Healthy Computer Posture

Updated: Apr 18

By Ezra Elias Vivas


[Image description: Digital art of a person seated at the computer. There are measurements that demonstrate proper posture: their eyes are 45-70 cm away from the monitor, their spine is a straight line, their elbows, hips, and knees are all at 90-120O, their feet are slightly raised on the foot of their desk, and they are at an ergonomic office chair. There’s a cup of coffee on their desk that says, “Take breaks every 25 mins,” and a clock with 25 minutes colored in. End image description.] Image via Posture Guide.


Gen Z is full of digital natives. We grew up with family desktop computers, cell phones, video game consoles, and the rapidly-changing digital landscape that accompanied it. As children, some of us may have learned about healthy posture while using a computer, but considering that Americans spend around twelve hours a day looking at screens (and that statistic is from 2019! Imagine how much higher those numbers are now, especially since so many people are doing online school), a refresher can’t hurt.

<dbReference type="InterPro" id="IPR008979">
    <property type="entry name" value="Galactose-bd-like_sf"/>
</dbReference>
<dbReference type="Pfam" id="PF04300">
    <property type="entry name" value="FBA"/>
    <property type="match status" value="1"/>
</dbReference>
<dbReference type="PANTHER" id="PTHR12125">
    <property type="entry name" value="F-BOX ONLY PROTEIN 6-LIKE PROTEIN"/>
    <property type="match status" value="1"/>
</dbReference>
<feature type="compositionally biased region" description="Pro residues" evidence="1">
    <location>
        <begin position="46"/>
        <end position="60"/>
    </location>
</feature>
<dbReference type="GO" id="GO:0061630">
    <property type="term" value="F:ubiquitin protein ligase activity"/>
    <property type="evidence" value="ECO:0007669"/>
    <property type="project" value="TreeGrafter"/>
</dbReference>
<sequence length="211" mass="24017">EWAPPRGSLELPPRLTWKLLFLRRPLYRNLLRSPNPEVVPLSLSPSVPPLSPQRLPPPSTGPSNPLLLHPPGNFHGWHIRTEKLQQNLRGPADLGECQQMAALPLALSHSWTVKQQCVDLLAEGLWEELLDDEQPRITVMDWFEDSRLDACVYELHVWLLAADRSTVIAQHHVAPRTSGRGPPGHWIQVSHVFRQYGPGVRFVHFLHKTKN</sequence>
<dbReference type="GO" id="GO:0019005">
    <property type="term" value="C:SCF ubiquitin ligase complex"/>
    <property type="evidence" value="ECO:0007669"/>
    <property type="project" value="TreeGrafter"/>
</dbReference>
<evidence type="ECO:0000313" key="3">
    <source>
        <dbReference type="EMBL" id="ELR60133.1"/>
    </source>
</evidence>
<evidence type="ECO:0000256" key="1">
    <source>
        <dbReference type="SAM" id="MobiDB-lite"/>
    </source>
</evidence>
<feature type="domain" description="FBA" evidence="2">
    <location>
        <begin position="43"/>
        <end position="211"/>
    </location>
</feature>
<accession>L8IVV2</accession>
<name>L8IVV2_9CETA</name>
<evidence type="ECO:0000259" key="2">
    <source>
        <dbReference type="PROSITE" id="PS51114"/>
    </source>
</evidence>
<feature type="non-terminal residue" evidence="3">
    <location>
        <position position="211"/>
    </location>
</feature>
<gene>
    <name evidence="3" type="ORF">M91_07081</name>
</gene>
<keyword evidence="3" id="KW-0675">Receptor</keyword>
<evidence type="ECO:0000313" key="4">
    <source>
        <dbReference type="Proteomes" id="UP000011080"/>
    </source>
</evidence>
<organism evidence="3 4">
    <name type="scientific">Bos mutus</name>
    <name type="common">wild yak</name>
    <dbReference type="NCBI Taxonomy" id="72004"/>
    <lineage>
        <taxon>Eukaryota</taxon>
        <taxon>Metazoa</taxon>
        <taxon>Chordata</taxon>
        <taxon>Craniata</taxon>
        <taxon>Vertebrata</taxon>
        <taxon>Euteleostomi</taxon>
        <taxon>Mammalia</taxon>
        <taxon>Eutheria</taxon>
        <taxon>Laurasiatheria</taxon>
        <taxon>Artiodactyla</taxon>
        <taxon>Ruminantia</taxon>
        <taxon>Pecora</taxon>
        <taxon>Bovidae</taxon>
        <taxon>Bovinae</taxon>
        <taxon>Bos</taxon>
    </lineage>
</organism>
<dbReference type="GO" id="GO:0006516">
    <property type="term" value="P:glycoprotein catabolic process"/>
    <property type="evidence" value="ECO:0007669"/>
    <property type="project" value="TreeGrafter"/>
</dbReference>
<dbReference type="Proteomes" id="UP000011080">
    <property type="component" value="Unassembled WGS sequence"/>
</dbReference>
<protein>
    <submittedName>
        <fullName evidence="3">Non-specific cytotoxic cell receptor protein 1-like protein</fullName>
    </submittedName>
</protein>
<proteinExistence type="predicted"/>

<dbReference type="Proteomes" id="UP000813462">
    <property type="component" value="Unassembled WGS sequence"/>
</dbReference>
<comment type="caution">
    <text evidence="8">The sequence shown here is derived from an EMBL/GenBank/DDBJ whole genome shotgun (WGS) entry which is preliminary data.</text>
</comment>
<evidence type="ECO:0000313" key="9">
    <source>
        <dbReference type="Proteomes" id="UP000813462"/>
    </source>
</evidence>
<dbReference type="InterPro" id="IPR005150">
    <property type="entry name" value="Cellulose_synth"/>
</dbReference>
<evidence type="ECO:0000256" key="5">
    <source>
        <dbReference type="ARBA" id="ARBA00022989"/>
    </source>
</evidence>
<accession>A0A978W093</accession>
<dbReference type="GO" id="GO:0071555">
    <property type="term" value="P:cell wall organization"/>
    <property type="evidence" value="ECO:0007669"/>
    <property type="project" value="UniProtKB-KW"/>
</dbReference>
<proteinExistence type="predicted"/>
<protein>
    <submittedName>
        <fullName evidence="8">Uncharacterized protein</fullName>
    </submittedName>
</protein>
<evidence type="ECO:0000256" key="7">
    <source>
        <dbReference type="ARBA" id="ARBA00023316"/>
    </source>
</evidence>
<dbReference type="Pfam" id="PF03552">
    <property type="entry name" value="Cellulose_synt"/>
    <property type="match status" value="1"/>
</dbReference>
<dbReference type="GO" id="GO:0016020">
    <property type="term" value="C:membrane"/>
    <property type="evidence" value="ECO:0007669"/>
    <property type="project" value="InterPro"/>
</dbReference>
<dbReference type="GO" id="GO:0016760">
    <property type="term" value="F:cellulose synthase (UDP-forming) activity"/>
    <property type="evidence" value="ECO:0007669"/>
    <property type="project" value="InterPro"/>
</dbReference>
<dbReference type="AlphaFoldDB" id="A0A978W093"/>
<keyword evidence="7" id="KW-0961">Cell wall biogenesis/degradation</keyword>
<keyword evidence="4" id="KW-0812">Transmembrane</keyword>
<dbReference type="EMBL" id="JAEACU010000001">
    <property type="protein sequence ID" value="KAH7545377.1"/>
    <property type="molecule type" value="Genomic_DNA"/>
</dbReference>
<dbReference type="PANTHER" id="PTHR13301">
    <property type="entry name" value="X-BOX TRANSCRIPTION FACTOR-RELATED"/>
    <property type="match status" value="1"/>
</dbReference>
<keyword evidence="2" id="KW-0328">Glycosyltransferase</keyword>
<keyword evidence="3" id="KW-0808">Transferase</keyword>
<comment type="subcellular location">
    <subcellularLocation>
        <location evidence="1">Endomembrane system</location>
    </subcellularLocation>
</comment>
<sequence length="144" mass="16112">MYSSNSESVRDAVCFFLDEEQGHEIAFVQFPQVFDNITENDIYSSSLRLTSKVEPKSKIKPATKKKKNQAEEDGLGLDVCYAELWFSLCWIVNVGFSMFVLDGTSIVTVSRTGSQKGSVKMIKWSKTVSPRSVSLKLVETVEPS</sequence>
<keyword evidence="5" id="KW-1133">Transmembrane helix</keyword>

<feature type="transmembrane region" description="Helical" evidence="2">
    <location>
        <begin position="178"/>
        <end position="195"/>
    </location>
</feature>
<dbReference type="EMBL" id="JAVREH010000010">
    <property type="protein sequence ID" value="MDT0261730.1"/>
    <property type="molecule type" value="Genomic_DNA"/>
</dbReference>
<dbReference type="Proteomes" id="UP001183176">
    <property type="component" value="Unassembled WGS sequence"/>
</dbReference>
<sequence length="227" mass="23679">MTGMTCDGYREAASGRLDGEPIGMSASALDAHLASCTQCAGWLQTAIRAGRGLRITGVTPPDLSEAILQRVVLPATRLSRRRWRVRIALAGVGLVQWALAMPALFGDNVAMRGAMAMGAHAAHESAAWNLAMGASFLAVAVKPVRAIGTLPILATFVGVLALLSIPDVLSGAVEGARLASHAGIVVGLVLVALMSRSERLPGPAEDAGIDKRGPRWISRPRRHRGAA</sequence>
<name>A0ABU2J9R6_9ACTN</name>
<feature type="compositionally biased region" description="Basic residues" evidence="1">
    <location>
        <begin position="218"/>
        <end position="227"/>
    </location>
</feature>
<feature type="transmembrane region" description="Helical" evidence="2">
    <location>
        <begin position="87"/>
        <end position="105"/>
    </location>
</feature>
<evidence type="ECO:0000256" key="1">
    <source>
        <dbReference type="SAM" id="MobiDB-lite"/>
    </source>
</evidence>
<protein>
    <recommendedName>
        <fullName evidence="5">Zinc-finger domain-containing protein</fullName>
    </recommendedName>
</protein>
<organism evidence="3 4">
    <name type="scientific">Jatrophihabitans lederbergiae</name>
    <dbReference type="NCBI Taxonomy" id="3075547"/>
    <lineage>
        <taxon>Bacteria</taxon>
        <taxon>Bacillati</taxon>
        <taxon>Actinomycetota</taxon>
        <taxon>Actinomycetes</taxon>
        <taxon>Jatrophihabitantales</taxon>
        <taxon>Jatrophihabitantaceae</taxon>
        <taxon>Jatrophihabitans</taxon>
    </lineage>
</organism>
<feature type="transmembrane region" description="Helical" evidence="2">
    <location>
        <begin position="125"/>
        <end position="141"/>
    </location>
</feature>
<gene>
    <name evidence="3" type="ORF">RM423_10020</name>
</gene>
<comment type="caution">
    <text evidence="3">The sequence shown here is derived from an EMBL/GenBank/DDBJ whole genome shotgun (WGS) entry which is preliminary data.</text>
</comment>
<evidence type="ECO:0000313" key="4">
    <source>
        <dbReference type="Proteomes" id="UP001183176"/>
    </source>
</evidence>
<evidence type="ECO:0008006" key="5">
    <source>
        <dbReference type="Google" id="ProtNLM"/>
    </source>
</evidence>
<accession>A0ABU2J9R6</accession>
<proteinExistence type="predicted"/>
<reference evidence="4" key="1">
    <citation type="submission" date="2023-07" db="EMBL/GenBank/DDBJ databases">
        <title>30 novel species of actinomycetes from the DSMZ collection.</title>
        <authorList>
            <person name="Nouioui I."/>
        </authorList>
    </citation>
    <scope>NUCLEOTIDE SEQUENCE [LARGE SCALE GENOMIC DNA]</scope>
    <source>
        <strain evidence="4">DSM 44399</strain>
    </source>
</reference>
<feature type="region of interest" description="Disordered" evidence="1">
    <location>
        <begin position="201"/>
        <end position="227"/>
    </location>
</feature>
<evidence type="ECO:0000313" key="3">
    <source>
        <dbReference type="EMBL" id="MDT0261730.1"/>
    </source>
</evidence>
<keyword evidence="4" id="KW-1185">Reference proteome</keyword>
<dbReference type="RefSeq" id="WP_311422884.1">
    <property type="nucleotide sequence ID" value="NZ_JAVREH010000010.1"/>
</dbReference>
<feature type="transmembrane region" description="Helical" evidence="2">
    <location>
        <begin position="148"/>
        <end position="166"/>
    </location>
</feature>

Upper Body


The easiest and most obvious change in posture is to make sure you’re sitting upright. Roll your shoulders back and down so you aren’t hunched over your computer. Ideally, the top of your screen should be at eye level and 45-70 centimeters (roughly 16-28 inches) away from you. Relax your body. Tension and stress will only exacerbate issues. Make sure your wrists are unbroken and relaxed.


Lower Body


Once you’ve got the top half down, make sure your feet are flat on the floor. This can be difficult for people with ADHD or other neurodivergent conditions, so if having to keep your feet still on the ground seems impossible, consider looking into a standing desk or use a yoga ball as a chair. An ergonomic chair is helpful either way. Make sure your hips are flush to the back of the chair to avoid leaning too far forward or backward.


Taking Breaks


Sometimes, you’re simply going to have to take breaks. Every 25 minutes or so, stop and do some stretches. Stand up and walk around. Avoiding repetitive stress injuries comes with avoiding the repetitive motions associated with them.


If you’re experiencing pain that doesn’t go away or gets worse as time goes on, consider seeing a doctor, physical therapist, or chiropractor, to check for chronic conditions.


Written by writer Ezra Elias Vivas

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